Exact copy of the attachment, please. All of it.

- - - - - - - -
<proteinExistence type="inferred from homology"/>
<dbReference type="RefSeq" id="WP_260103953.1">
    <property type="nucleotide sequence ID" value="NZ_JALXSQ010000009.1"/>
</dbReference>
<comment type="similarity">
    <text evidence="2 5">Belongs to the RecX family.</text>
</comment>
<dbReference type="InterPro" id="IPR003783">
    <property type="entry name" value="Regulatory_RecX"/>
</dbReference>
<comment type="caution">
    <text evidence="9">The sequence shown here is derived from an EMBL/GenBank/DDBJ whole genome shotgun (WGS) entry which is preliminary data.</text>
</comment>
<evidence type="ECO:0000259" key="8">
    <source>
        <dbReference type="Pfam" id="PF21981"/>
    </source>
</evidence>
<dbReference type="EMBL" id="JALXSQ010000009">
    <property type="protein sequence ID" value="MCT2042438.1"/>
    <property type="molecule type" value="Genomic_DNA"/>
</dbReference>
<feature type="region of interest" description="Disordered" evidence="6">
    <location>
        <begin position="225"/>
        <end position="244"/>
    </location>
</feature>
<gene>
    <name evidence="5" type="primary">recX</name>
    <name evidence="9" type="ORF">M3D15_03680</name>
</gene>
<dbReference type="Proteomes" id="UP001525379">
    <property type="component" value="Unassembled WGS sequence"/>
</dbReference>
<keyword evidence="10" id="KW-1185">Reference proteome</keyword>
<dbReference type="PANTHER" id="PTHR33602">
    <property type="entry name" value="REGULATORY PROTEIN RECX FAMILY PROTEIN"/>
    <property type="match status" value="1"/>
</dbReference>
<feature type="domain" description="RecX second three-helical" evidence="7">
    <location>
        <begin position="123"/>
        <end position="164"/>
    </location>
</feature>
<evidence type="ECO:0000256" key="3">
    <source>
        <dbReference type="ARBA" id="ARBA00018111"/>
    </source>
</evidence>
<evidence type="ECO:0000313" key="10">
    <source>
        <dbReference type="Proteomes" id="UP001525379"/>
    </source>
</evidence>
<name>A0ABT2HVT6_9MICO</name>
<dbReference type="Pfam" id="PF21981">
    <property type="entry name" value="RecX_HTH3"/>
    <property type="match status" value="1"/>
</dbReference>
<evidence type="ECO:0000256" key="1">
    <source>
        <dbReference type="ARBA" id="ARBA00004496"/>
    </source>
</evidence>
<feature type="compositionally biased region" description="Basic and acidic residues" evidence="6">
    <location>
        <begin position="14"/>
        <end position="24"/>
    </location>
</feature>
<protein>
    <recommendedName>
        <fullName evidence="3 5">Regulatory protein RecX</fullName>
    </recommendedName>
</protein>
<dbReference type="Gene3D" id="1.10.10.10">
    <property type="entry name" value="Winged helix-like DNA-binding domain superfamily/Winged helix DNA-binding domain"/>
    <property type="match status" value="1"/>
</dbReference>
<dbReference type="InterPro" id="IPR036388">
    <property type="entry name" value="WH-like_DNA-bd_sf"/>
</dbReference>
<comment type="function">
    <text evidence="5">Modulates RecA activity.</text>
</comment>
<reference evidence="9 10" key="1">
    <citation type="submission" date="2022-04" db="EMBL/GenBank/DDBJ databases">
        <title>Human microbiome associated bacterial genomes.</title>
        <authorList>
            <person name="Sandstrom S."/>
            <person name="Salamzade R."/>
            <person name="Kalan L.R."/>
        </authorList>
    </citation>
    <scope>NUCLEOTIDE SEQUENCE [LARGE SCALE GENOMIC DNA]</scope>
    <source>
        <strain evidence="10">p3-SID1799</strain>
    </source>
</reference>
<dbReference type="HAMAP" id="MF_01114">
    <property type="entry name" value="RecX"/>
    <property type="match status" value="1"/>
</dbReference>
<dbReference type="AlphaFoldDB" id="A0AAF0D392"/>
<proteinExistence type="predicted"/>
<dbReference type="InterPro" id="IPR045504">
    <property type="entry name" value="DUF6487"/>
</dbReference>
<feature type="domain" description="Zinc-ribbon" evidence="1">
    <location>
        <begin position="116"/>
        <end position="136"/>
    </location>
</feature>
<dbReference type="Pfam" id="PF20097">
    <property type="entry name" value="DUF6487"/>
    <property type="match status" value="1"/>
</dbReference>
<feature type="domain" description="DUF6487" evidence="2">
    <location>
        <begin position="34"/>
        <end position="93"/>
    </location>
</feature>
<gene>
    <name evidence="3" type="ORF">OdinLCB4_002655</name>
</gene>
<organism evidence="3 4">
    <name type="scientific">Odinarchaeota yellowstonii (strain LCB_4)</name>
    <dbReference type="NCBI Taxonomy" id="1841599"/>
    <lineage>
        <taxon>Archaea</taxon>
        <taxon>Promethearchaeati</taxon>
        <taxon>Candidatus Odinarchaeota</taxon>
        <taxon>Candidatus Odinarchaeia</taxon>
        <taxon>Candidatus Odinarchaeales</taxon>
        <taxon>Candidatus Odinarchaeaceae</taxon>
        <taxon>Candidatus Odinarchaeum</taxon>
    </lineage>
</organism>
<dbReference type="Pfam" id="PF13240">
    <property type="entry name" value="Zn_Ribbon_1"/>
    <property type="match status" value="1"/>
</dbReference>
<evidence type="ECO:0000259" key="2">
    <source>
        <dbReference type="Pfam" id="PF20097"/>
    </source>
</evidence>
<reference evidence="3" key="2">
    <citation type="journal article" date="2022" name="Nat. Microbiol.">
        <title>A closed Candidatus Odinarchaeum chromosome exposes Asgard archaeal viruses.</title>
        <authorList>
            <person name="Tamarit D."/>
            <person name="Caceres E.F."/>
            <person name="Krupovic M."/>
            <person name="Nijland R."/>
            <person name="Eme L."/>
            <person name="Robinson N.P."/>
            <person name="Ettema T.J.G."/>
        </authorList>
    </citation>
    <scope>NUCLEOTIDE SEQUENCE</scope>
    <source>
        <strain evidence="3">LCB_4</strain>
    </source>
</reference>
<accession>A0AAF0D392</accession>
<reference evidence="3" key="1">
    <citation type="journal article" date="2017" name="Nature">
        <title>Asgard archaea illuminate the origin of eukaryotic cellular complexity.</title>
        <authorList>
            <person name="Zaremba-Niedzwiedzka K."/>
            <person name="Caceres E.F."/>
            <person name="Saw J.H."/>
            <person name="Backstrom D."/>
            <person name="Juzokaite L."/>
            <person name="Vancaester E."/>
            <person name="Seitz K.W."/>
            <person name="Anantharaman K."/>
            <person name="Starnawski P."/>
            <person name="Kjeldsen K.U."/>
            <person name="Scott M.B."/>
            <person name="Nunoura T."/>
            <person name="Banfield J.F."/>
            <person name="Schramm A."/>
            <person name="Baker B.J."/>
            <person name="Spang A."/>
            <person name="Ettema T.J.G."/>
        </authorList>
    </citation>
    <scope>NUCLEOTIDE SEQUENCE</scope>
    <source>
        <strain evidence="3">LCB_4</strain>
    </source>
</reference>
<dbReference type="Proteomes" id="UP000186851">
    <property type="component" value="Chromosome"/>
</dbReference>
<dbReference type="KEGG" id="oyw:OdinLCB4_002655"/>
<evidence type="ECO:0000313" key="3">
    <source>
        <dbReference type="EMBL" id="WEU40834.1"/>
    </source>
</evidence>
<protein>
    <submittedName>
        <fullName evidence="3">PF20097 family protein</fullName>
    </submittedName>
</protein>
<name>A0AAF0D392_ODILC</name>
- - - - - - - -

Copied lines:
<proteinExistence type="inferred from homology"/>
<dbReference type="RefSeq" id="WP_260103953.1">
    <property type="nucleotide sequence ID" value="NZ_JALXSQ010000009.1"/>
</dbReference>
<comment type="similarity">
    <text evidence="2 5">Belongs to the RecX family.</text>
</comment>
<dbReference type="InterPro" id="IPR003783">
    <property type="entry name" value="Regulatory_RecX"/>
</dbReference>
<comment type="caution">
    <text evidence="9">The sequence shown here is derived from an EMBL/GenBank/DDBJ whole genome shotgun (WGS) entry which is preliminary data.</text>
</comment>
<evidence type="ECO:0000259" key="8">
    <source>
        <dbReference type="Pfam" id="PF21981"/>
    </source>
</evidence>
<dbReference type="EMBL" id="JALXSQ010000009">
    <property type="protein sequence ID" value="MCT2042438.1"/>
    <property type="molecule type" value="Genomic_DNA"/>
</dbReference>
<feature type="region of interest" description="Disordered" evidence="6">
    <location>
        <begin position="225"/>
        <end position="244"/>
    </location>
</feature>
<gene>
    <name evidence="5" type="primary">recX</name>
    <name evidence="9" type="ORF">M3D15_03680</name>
</gene>
<dbReference type="Proteomes" id="UP001525379">
    <property type="component" value="Unassembled WGS sequence"/>
</dbReference>
<keyword evidence="10" id="KW-1185">Reference proteome</keyword>
<dbReference type="PANTHER" id="PTHR33602">
    <property type="entry name" value="REGULATORY PROTEIN RECX FAMILY PROTEIN"/>
    <property type="match status" value="1"/>
</dbReference>
<feature type="domain" description="RecX second three-helical" evidence="7">
    <location>
        <begin position="123"/>
        <end position="164"/>
    </location>
</feature>
<evidence type="ECO:0000256" key="3">
    <source>
        <dbReference type="ARBA" id="ARBA00018111"/>
    </source>
</evidence>
<evidence type="ECO:0000313" key="10">
    <source>
        <dbReference type="Proteomes" id="UP001525379"/>
    </source>
</evidence>
<name>A0ABT2HVT6_9MICO</name>
<dbReference type="Pfam" id="PF21981">
    <property type="entry name" value="RecX_HTH3"/>
    <property type="match status" value="1"/>
</dbReference>
<evidence type="ECO:0000256" key="1">
    <source>
        <dbReference type="ARBA" id="ARBA00004496"/>
    </source>
</evidence>
<feature type="compositionally biased region" description="Basic and acidic residues" evidence="6">
    <location>
        <begin position="14"/>
        <end position="24"/>
    </location>
</feature>
<protein>
    <recommendedName>
        <fullName evidence="3 5">Regulatory protein RecX</fullName>
    </recommendedName>
</protein>
<dbReference type="Gene3D" id="1.10.10.10">
    <property type="entry name" value="Winged helix-like DNA-binding domain superfamily/Winged helix DNA-binding domain"/>
    <property type="match status" value="1"/>
</dbReference>
<dbReference type="InterPro" id="IPR036388">
    <property type="entry name" value="WH-like_DNA-bd_sf"/>
</dbReference>
<comment type="function">
    <text evidence="5">Modulates RecA activity.</text>
</comment>
<reference evidence="9 10" key="1">
    <citation type="submission" date="2022-04" db="EMBL/GenBank/DDBJ databases">
        <title>Human microbiome associated bacterial genomes.</title>
        <authorList>
            <person name="Sandstrom S."/>
            <person name="Salamzade R."/>
            <person name="Kalan L.R."/>
        </authorList>
    </citation>
    <scope>NUCLEOTIDE SEQUENCE [LARGE SCALE GENOMIC DNA]</scope>
    <source>
        <strain evidence="10">p3-SID1799</strain>
    </source>
</reference>
<dbReference type="HAMAP" id="MF_01114">
    <property type="entry name" value="RecX"/>
    <property type="match status" value="1"/>
</dbReference>
<dbReference type="AlphaFoldDB" id="A0AAF0D392"/>
<proteinExistence type="predicted"/>
<dbReference type="InterPro" id="IPR045504">
    <property type="entry name" value="DUF6487"/>
</dbReference>
<feature type="domain" description="Zinc-ribbon" evidence="1">
    <location>
        <begin position="116"/>
        <end position="136"/>
    </location>
</feature>
<dbReference type="Pfam" id="PF20097">
    <property type="entry name" value="DUF6487"/>
    <property type="match status" value="1"/>
</dbReference>
<feature type="domain" description="DUF6487" evidence="2">
    <location>
        <begin position="34"/>
        <end position="93"/>
    </location>
</feature>
<gene>
    <name evidence="3" type="ORF">OdinLCB4_002655</name>
</gene>
<organism evidence="3 4">
    <name type="scientific">Odinarchaeota yellowstonii (strain LCB_4)</name>
    <dbReference type="NCBI Taxonomy" id="1841599"/>
    <lineage>
        <taxon>Archaea</taxon>
        <taxon>Promethearchaeati</taxon>
        <taxon>Candidatus Odinarchaeota</taxon>
        <taxon>Candidatus Odinarchaeia</taxon>
        <taxon>Candidatus Odinarchaeales</taxon>
        <taxon>Candidatus Odinarchaeaceae</taxon>
        <taxon>Candidatus Odinarchaeum</taxon>
    </lineage>
</organism>
<dbReference type="Pfam" id="PF13240">
    <property type="entry name" value="Zn_Ribbon_1"/>
    <property type="match status" value="1"/>
</dbReference>
<evidence type="ECO:0000259" key="2">
    <source>
        <dbReference type="Pfam" id="PF20097"/>
    </source>
</evidence>
<reference evidence="3" key="2">
    <citation type="journal article" date="2022" name="Nat. Microbiol.">
        <title>A closed Candidatus Odinarchaeum chromosome exposes Asgard archaeal viruses.</title>
        <authorList>
            <person name="Tamarit D."/>
            <person name="Caceres E.F."/>
            <person name="Krupovic M."/>
            <person name="Nijland R."/>
            <person name="Eme L."/>
            <person name="Robinson N.P."/>
            <person name="Ettema T.J.G."/>
        </authorList>
    </citation>
    <scope>NUCLEOTIDE SEQUENCE</scope>
    <source>
        <strain evidence="3">LCB_4</strain>
    </source>
</reference>
<accession>A0AAF0D392</accession>
<reference evidence="3" key="1">
    <citation type="journal article" date="2017" name="Nature">
        <title>Asgard archaea illuminate the origin of eukaryotic cellular complexity.</title>
        <authorList>
            <person name="Zaremba-Niedzwiedzka K."/>
            <person name="Caceres E.F."/>
            <person name="Saw J.H."/>
            <person name="Backstrom D."/>
            <person name="Juzokaite L."/>
            <person name="Vancaester E."/>
            <person name="Seitz K.W."/>
            <person name="Anantharaman K."/>
            <person name="Starnawski P."/>
            <person name="Kjeldsen K.U."/>
            <person name="Scott M.B."/>
            <person name="Nunoura T."/>
            <person name="Banfield J.F."/>
            <person name="Schramm A."/>
            <person name="Baker B.J."/>
            <person name="Spang A."/>
            <person name="Ettema T.J.G."/>
        </authorList>
    </citation>
    <scope>NUCLEOTIDE SEQUENCE</scope>
    <source>
        <strain evidence="3">LCB_4</strain>
    </source>
</reference>
<dbReference type="Proteomes" id="UP000186851">
    <property type="component" value="Chromosome"/>
</dbReference>
<dbReference type="KEGG" id="oyw:OdinLCB4_002655"/>
<evidence type="ECO:0000313" key="3">
    <source>
        <dbReference type="EMBL" id="WEU40834.1"/>
    </source>
</evidence>
<protein>
    <submittedName>
        <fullName evidence="3">PF20097 family protein</fullName>
    </submittedName>
</protein>
<name>A0AAF0D392_ODILC</name>